Campbell County showed its caring heart on a warm, sunshine-filled Thursday afternoon. But it wasn’t just any kind of day.
It was the annual Memory of the 8 run through Gillette. This year’s event marked the 20th anniversary of the wreck that killed eight University of Wyoming cross-county athletes. One of those lives lost was Campbell County High School graduate Morgan McLeland.
More than 400 runners, joggers, walkers and attendees were on hand to remember, commemorate and run for those lives that were lost way too soon. The massive crowd huddled in the parking lot at M&K Oil on 4-J road. At times, the mood was subtle and one could hear a whisper several feet away while the crowd was being addressed.
Speeches from organizers, friends and family of Morgan McLeland got everyone’s attention before the race.
“The promise of these kids whose lives were lost that morning on that highway is heartbreaking for all of us. We miss them every day. I know the other families miss their family members just as much,” said Debbi McLeland, mother of Morgan LeLand. “Every single one of them was a champion.”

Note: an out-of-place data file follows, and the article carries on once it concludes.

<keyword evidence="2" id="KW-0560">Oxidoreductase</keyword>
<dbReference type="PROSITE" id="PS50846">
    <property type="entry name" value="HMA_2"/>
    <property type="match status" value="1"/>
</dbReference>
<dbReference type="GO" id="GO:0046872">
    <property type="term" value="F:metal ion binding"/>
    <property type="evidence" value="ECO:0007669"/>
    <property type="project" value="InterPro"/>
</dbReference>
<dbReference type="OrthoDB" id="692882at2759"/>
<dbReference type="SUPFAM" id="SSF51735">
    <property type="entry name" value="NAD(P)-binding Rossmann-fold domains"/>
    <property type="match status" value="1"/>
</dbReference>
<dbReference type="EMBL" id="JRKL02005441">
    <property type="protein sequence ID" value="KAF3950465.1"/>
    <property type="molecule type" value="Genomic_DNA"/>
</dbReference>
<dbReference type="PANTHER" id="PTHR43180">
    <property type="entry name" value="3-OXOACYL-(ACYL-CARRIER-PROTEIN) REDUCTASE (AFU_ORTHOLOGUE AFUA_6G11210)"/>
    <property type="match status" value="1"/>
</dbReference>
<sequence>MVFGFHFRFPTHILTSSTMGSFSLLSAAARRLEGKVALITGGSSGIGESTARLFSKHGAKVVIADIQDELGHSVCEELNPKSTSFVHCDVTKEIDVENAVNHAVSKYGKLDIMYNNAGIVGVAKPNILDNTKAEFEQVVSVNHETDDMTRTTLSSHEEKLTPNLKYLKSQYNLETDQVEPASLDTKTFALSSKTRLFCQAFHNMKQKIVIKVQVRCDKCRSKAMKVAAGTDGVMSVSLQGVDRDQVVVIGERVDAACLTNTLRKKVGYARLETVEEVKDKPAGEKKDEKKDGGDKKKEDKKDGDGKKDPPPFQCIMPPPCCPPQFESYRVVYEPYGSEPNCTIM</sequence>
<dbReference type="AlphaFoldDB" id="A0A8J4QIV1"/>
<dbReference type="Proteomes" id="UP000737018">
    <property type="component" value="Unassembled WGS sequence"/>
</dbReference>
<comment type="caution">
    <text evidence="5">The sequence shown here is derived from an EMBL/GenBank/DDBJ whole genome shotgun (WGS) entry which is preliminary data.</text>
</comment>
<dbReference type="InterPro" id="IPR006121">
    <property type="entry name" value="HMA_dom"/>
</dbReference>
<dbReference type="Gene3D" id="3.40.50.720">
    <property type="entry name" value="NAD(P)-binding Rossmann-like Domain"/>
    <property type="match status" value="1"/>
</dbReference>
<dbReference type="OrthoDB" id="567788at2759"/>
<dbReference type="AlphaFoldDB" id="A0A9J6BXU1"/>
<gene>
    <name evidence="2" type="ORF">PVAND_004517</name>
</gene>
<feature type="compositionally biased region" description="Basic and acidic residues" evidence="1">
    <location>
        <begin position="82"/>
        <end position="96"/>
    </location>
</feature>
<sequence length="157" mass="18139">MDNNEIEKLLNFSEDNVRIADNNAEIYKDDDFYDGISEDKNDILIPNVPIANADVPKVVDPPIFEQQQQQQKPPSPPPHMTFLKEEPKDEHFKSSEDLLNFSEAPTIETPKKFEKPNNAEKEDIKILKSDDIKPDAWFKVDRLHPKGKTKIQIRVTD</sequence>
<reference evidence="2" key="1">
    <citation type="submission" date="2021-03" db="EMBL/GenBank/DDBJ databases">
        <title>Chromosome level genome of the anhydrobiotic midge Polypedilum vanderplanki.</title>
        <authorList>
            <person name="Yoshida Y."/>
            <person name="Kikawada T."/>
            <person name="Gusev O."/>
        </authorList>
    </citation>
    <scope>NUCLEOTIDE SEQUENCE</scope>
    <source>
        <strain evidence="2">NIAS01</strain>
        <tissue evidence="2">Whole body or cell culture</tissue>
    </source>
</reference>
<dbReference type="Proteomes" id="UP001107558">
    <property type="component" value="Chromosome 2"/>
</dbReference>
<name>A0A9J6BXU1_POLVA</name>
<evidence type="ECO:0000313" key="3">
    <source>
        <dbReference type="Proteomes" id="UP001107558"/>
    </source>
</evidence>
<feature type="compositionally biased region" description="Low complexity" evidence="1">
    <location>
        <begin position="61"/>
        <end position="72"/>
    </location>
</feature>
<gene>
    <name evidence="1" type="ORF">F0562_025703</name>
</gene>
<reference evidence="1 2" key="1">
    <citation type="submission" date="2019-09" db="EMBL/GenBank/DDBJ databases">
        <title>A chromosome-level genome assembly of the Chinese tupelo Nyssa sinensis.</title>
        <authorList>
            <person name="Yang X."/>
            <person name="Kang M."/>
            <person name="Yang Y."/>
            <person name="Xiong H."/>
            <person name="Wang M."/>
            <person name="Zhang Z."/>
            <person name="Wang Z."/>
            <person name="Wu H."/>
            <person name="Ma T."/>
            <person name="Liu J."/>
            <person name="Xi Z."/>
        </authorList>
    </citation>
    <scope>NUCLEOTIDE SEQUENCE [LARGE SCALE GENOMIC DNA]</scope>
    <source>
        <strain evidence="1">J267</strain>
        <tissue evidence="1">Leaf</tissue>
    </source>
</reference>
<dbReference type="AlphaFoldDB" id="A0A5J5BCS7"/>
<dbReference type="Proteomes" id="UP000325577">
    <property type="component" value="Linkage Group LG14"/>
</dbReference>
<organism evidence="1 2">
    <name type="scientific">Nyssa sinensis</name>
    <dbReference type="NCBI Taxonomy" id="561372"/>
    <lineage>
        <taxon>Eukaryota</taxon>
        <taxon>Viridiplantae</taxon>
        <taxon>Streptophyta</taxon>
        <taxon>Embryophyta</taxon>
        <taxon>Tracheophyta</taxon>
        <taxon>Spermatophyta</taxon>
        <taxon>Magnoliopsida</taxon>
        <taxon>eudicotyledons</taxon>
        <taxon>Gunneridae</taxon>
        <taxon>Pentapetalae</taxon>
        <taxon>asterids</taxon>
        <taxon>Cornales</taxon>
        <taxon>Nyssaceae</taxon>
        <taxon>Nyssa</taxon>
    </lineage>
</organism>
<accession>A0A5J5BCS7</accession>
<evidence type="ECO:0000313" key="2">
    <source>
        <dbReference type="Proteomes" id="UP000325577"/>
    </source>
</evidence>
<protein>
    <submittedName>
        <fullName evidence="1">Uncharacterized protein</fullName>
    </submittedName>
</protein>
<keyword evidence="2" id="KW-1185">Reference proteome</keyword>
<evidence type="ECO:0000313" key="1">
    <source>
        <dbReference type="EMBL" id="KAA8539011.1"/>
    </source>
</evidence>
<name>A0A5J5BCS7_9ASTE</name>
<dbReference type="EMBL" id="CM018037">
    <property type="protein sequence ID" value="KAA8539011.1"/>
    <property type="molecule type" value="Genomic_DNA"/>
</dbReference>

This was the 11th annual Memory of the 8 run in their memory. Their lives were cut short when they were hit by a drunken driver while returning to Laramie after an event in Ft. Collins. It was the same week as the 9/11 attacks.
Governor Gordon spoke to family, guests, friends of members from that team and addressed the crowd.
“This tribute to Justin Lambert-Belanger, Morgan McLeland, Cody Brown, Kyle Johnson, Josh Jones, Kevin Salverson, Nick Schabron and Shane Shatto is both a celebration of community spirit and a reminder that we should never forget how important it is to drive sober,” Governor Gordon said. “Anytime we can remember the tragedy that befell these eight is unbelievably important. We have lost too many lives senselessly to people driving while they are impaired.”
After a moment of silence, the race was on. There were runners of all ages, abilities, teams, families, a couple in wheelchairs, one on crutches, a few dogs and a horse. There were no excuses on this day for hundreds running, walking and rolling to remember eight great young men.